Why Customers’ Perception
of Quality Is So Important
No two people see the external world in exactly the same way. To every
separate person a thing is what he thinks it is—in other words, not a thing,
but a think.
GOALS OF THIS CHAPTER
Chapter 2 provides an overview of some of the current methodologies
and processes that are used by many companies to increase eciency,
improve quality, and better serve customers. It gives examples of suc-
cessful implementations of some of them, and also explains why they
are insucient to measure, evaluate, and improve customers’ perception
Also included in this chapter are some examples of new product
introductions that should have been highly successful but failed, at
least partly due to customers’ perception of the quality of the product.
A case study of two similar companies facing the same challenge is
presented. One followed its vision, without attending to how its custom-
ers perceived the quality of its oerings, and was le behind. e other
studied how its customers perceived quality, and grew and prospered at a
rate far beyond the former.
Finally, some recommendations for process and policy changes are
oered, along with a checklist to help in determining if your company
20 • Your Customers' Perception of Quality
is suering from customers’ poor perception of the quality of your
products and services.
One denition of the customers’ perception of quality is the opinion,
impression, or feeling that consumers of a company’s products and ser-
vices have about the usability, suitability, and reliability of the product
or service consumed. e concept of customers’ perception of quality is
new. It is not tangible, is dicult to measure, continually uctuates, and is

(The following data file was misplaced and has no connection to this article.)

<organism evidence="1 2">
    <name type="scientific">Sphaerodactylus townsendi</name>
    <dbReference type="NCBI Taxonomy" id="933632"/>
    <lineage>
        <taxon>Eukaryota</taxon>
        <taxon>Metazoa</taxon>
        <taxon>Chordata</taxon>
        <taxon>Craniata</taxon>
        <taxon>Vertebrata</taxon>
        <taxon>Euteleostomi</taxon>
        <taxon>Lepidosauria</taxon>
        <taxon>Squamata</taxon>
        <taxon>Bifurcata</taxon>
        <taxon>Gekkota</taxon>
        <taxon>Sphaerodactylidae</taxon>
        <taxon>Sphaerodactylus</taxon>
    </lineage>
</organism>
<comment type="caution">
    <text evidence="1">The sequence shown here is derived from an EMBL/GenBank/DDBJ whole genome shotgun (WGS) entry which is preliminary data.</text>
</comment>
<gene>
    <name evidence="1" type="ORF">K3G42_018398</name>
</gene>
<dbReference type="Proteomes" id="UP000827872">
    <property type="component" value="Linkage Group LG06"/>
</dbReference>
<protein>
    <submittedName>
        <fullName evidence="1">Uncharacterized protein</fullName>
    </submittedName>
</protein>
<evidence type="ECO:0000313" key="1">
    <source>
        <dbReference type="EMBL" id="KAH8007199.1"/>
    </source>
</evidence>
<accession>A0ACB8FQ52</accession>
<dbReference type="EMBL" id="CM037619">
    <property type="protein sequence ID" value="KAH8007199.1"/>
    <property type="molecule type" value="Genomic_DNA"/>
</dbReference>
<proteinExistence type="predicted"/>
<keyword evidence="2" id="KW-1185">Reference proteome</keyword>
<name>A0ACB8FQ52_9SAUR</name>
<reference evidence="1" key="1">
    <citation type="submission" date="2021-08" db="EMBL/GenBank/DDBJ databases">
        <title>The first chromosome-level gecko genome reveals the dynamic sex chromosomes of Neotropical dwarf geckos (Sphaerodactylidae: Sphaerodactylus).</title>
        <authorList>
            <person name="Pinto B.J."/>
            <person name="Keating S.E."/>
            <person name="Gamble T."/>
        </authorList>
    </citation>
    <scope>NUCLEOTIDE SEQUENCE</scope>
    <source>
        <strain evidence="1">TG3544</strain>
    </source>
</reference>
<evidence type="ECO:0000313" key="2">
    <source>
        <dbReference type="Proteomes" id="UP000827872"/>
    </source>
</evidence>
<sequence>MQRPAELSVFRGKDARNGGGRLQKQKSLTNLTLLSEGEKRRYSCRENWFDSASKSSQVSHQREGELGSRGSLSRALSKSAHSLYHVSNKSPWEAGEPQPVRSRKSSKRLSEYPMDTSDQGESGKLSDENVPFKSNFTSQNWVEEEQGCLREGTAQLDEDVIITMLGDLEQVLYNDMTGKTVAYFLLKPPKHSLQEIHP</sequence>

ignored by a company at its peril.
ere have been several quality improvement methodologies introduced
over the years, and the authors endorse their eorts and eectiveness.
However, these eorts do not address customers’ perception of quality. A
brief review of some of them will help emphasize that point.
e Japanese word for “change,” and Zen for “good,” Kaizen can be seen as
an umbrella term for the following:
• Just-in-time production
• Suggestion systems
Kaizen accomplishes improvements at little or no expense, and involves
the following considerations:
Masaaki Imai, Kaizen: e Key to Japan’s Competitive Success, McGraw-Hill/Irwin, 1986, 47.
PAUSE AND REFLECT 2.1
What does customers’ perception of quality mean to you?
How might it impact your business?
Why Customers’ Perception of Quality Is So Important • 21
• Management maintains and improves operating standards.
• Progress improvement is the key to success.
• PDCA (plan, do, check, act) improvement cycles are used.
• Quality is of the highest priority.
• Problems are solved with hard data.
• e next (downstream) process is provided with good parts or
Kaizen focuses on continuous improvement and encompasses all
aspects of an organization, from the way the CEO makes decisions, to the
One of the leading proponents of Kaizen is Toyota. at company has
4 main ideas and 14 principles, known as “e Toyota Way”:
I. Having a long-term philosophy that drives a long-term approach to
building a learning organization
1. Base your management decisions on a long-term philosophy,
even at the expense of short-term nancial goals
II. e right process will produce the right results
2. Create a continuous process ow to bring problems to the surface
3. Use “pull” systems to avoid overproduction
4. Level out the workload
5. Build a culture of stopping to x problems, to get quality right
the rst time
6. Standardized tasks and processes are the foundation for continu-
ous improvement and employee empowerment
7. Use visual control so no problems are hidden
8. Use only reliable, thoroughly tested technology that serves your
people and processes
III. Add value to the organization by developing its people and partners
9. Grow leaders who thoroughly understand the work, live the
philosophy, and teach it to others
10. Develop exceptional people and teams who follow your company’s
11. Respect your extended network of partners and suppliers by
challenging them and helping them improve